An aboriginal community has obtained approval to join the long lineup of projects competing to break into overseas markets for liquefied natural gas (LNG) from export terminals proposed on the northern Pacific Coast of British Columbia.
Cedar LNG Export Development Corp., a venture of the Haisla Nation at the port of Kitimat, received a 25-year license from the National Energy Board to export 7.6 Tcf of gas at a rate of about 800 MMcf/d.
The plan calls for mooring gas liquefaction facilities to be built on barges or other vessels at Kitimat-area locations controlled by the native settlement. Discussions are under way with potential industry partners, investors, gas suppliers, pipelines and LNG buyers, Cedar told the NEB.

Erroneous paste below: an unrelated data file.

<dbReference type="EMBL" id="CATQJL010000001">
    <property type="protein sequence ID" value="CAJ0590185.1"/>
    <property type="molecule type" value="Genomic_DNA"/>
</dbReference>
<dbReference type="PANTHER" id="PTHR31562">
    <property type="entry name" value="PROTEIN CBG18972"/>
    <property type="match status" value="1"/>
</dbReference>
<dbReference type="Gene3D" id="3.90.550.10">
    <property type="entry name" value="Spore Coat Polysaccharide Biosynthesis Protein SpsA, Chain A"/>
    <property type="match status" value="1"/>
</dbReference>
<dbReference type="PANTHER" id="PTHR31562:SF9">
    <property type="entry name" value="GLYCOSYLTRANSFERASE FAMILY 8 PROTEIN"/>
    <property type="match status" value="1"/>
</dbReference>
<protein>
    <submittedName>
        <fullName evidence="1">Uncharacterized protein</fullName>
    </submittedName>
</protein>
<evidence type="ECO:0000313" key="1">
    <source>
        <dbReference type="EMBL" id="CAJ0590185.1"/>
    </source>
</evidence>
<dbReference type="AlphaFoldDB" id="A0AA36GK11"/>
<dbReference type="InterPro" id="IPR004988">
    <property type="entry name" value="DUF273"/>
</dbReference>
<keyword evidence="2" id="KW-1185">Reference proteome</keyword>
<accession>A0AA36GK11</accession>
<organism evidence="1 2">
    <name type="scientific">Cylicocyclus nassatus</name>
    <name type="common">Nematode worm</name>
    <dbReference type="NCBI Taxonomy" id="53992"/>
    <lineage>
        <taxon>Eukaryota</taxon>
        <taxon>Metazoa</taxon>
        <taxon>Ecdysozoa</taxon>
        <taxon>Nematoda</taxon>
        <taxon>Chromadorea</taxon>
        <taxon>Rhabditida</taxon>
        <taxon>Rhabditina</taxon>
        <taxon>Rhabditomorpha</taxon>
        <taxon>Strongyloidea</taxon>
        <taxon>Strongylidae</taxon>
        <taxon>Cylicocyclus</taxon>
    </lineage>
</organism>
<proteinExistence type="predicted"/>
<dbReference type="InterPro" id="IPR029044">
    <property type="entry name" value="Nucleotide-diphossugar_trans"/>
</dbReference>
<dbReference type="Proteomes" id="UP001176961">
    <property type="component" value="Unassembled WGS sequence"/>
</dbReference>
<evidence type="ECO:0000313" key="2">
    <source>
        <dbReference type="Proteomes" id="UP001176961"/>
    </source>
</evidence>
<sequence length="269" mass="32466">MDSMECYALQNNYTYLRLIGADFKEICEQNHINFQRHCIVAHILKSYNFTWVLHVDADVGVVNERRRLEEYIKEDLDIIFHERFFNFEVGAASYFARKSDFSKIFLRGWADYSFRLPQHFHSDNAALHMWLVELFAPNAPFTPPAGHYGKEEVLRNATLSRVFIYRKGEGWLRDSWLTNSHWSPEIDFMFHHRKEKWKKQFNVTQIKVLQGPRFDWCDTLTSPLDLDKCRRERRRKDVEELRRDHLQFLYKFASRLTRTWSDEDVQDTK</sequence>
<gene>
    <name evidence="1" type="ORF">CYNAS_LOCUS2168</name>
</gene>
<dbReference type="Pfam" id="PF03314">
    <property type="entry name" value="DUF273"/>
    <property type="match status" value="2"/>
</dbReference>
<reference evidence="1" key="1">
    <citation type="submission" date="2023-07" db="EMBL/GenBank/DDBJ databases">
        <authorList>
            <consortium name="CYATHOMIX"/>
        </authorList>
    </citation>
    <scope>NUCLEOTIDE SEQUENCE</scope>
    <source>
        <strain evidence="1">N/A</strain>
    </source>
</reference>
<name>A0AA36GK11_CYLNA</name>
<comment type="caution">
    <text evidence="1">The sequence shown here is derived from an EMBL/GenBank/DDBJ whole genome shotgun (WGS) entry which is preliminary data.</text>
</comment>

As in all of its long-term overseas gas export approval decisions, the NEB made no comment on Cedar’s chances of success. The license approval only means the nation can spare the supplies if the project clears barriers of high costs and intense international sales competition that have to date prevented construction of Canadian LNG export projects, the board ruling said.
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